Keynes and long term accountability

by Jörgen Eriksson on August 31, 2011

During the summer 2011 we have witnessed a dramatic increase in European and American national deficit crises.

It is a macro economic crisis, with national governments unable to manage national debts. Governments have been allowed to fund themselves through borrowing since the 1930s, when John Maynard Keynes proposed that inadequate aggregate demand could lead to prolonged periods of high unemployment.  National governments should borrow and spend on public works in recessions to keep up demand, and thus smooth the transition to the next boom period when the national government budget should run a surplus.

The problem with the theory is that it justifies the decision by many politicians to run an almost permanent deficit. Political parties with the ambition to be re-elected are hesitant to recover the debt by running a surplus. Step by step small and big national decisions have been taken whereby irresponsible overconsumption has continued in too many countries.

The crisis became acute in 2008, as the credit crunch crisis shook the world financial systems, at the same time as it shrunk many economies due to lower economic output. Governments had to spend to save the financial industry and other large corporations, at the same time as their tax revenues were reduced by the crises.

In the wake of all these events we have noted the national and super national stakeholders were taken by “surprise”, as if the results from gradual increases in national debts would not have been inevitable. The long run effect of budget deficits are certain, just as it is for an individual or a company who takes on too much debt, however it is a truth that is conveniently seldom spoken about and pushed on to future decision makers. Politicians have let the ship continue sinking for too long without implementing the necessary countermeasures.

In the Eurozone complexity is added to the situation through the management of 17 different budgets that are often divergent. Some countries have stronger growth and low inflation and others weak growth and high inflation. Macroeconomic issues need to be dealt with in a unified manner without access to the traditional tool of currency devaluation in times of fiscal unbalance, resulting in a very difficult macro-economic environment to manage.

Some politicians in European countries call for centralizing more fiscal policymaking in Brussels under a European Minister of Finance. We believe a sustainable path to recovery is to be found in more local initiatives.  Instead of the current overconfidence in centralization, politicians should go for decentralization and encourage places and regions in Europe to develop their local attraction forces and rebuild European wealth from the local places.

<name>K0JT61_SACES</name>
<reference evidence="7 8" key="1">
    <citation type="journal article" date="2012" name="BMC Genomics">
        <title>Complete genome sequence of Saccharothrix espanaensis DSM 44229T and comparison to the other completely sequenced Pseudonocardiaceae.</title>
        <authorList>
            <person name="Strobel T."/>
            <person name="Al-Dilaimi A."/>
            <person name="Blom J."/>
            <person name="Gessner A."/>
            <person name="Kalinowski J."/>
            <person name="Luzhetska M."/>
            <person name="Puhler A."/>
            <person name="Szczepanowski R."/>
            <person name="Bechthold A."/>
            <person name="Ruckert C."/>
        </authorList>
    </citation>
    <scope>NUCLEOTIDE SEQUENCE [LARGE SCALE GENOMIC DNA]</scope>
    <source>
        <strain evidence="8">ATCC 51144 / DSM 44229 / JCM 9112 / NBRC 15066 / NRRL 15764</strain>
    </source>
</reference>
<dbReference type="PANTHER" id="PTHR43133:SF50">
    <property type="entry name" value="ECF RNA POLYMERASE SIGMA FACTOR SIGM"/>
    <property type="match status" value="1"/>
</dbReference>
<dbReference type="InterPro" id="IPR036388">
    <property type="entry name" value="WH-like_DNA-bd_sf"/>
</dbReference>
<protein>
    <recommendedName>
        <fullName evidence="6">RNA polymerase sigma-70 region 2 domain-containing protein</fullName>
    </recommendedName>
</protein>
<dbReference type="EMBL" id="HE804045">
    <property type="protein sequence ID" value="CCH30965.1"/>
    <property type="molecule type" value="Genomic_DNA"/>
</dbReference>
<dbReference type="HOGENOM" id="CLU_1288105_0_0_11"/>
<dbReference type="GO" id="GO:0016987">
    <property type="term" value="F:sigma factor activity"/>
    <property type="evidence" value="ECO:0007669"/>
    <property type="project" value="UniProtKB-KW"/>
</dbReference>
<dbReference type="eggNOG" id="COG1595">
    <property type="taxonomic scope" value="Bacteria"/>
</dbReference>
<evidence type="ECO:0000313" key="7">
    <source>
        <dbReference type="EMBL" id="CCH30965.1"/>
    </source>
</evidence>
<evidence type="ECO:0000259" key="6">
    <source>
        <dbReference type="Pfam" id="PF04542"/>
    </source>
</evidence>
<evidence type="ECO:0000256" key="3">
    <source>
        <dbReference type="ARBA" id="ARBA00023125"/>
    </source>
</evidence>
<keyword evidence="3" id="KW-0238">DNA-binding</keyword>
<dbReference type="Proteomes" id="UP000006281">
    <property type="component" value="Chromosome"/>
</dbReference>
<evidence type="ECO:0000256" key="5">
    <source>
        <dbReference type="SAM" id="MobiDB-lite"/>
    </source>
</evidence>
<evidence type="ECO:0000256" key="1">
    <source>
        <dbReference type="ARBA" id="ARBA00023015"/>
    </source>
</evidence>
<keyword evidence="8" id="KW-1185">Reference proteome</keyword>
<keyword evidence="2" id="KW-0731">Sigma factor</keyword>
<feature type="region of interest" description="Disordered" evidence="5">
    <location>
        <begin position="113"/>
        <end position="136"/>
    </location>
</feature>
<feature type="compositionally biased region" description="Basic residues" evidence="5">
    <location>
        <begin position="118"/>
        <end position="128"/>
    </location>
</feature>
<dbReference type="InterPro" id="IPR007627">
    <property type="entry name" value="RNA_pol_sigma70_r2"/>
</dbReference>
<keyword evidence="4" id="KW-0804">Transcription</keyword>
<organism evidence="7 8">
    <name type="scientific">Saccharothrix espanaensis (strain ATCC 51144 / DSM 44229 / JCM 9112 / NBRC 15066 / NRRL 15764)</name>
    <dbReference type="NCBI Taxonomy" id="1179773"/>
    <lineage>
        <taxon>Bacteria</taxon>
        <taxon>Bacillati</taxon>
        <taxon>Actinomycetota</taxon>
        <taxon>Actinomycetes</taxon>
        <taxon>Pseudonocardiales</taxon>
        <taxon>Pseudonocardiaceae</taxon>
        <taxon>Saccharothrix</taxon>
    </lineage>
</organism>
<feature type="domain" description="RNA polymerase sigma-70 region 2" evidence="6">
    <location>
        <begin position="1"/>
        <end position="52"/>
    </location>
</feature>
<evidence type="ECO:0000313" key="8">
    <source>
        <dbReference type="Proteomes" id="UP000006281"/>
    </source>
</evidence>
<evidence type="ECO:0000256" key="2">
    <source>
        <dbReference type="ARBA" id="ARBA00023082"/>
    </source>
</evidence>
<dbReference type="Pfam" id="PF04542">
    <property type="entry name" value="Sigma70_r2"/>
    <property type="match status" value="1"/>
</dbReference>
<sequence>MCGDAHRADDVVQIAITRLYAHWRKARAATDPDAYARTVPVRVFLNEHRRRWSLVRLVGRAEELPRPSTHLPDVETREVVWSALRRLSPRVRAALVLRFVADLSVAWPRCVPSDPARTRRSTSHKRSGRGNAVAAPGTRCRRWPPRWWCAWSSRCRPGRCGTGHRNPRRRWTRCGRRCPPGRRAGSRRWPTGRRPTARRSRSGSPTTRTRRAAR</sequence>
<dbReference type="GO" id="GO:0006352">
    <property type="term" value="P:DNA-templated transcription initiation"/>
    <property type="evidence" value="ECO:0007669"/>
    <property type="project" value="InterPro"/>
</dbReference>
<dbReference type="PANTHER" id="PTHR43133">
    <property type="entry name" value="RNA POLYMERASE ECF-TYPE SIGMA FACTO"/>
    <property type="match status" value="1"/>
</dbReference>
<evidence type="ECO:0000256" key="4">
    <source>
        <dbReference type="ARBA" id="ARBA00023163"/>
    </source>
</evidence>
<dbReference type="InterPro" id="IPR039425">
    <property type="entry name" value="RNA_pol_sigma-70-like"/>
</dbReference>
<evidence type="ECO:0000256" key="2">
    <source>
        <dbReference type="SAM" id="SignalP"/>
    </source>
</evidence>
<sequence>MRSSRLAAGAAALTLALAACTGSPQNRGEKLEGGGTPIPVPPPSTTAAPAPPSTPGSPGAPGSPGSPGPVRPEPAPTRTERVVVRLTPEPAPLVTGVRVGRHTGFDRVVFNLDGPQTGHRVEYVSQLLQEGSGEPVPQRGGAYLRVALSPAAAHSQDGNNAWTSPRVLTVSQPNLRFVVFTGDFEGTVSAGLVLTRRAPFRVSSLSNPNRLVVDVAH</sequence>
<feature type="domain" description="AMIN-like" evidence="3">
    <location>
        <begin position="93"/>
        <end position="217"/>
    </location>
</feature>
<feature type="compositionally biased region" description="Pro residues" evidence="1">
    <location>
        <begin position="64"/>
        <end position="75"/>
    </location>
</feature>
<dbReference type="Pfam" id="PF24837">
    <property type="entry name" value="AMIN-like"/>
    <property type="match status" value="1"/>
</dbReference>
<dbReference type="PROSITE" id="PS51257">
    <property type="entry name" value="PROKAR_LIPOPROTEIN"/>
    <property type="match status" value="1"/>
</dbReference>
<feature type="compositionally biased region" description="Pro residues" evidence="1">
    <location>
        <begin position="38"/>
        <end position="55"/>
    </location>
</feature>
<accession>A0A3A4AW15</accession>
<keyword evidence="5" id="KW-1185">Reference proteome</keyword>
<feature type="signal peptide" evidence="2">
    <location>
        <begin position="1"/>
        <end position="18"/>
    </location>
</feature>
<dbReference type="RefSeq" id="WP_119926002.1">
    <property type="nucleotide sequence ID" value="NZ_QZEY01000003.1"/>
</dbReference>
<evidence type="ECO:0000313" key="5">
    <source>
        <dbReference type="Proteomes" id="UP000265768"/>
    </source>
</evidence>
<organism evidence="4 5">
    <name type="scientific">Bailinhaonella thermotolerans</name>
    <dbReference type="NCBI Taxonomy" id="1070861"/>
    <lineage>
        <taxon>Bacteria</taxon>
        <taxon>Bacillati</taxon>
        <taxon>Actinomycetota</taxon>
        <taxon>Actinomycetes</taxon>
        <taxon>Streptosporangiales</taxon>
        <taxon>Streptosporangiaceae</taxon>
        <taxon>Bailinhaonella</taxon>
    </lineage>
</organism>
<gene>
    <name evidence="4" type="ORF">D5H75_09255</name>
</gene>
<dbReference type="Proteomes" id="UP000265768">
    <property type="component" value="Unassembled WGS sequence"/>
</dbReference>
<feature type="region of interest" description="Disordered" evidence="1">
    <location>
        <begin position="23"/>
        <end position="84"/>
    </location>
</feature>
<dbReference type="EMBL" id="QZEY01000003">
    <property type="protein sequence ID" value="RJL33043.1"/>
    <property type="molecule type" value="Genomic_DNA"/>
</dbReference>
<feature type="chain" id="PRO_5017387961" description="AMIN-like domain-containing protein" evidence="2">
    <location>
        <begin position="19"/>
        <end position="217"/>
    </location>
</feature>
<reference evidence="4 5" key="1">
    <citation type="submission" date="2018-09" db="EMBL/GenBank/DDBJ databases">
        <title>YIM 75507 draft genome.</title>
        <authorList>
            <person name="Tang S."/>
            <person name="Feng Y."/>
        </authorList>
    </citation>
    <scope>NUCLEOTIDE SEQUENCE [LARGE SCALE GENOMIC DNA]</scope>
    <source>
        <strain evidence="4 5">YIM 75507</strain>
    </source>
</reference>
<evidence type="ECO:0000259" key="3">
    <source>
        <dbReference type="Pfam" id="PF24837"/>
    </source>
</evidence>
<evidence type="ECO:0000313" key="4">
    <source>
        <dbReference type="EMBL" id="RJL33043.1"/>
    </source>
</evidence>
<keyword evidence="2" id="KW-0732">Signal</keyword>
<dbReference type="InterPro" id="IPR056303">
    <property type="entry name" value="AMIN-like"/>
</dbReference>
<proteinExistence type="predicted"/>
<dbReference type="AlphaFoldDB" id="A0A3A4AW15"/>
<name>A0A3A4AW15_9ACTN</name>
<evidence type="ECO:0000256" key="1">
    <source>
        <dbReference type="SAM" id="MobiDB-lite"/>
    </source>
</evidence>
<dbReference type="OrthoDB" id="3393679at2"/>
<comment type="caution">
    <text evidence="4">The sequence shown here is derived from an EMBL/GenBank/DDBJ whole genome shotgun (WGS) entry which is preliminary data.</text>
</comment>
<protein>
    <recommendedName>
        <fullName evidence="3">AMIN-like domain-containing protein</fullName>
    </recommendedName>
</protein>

Europe needs to recover and grow from its roots, from the local entrepreneurs, places and regions where entrepreneurial individuals and businesses can find the right climate. It is the task for the numerous European place managers and entrepreneurs to make this happen.

About Jörgen Eriksson :

Jörgen Eriksson is the founder of Bearing and is the Chairman of the firm since it was created. He has successfully expanded Bearing into covering projects on four continents. He is also Adjunct Professor of Innovation Management at the International University of Monaco and at Universitat Politècnica de Catalunya in Barcelona and he is an active member of the Founders Alliance organisation.

Working with consulting engagements across Bearings practices, he has over the past fifteen years participated in and supervised a large number of client projects, from innovation system development and place development and branding, to merger and acquisition assignments and leading edge research and business development activities for key clients.

His new book, Branding for Hooligans, will be published in 2015. It is about how innovation and branding are key survival factors in our modern times of hyper competitive markets.

Prior to Bearing, he was Director of Europe, Middle East, and Africa for Trema Treasury Management, a technology and consulting services provider, supplying financial software solutions for the global financial industry, Clients included The European Central Bank, Citibank, SEB, South African reserve Bank, Deutsche Bank, Abu Dhabi Investment Authority (ADIA), as well as many other large financial institutions and Fortune 500 companies.

Early in his career Eriksson was educated at the Stockholm School of Economics, where he studied economics, financial economics and philosophy. He then worked in Scandinavian investment banks and also for the Swedish Institute of National Defense Research.

You can contact Jörgen on e-mail, connect on LinkedIn onörgen-eriksson/0/38/8a0/ and follow him on twitter on joreri508.

{ 3 comments… read them below or add one }

Parinaz Alabaf August 22, 2014 at 08:30

I read your articles.

Jörgen Eriksson Jörgen Eriksson August 22, 2014 at 09:50

Good! I hope you enjoy them!

Parinaz August 22, 2014 at 10:04

I think i can read more of your article regarding this years.i enjoyed it.
Is interesting to read about the year 2011 to present.

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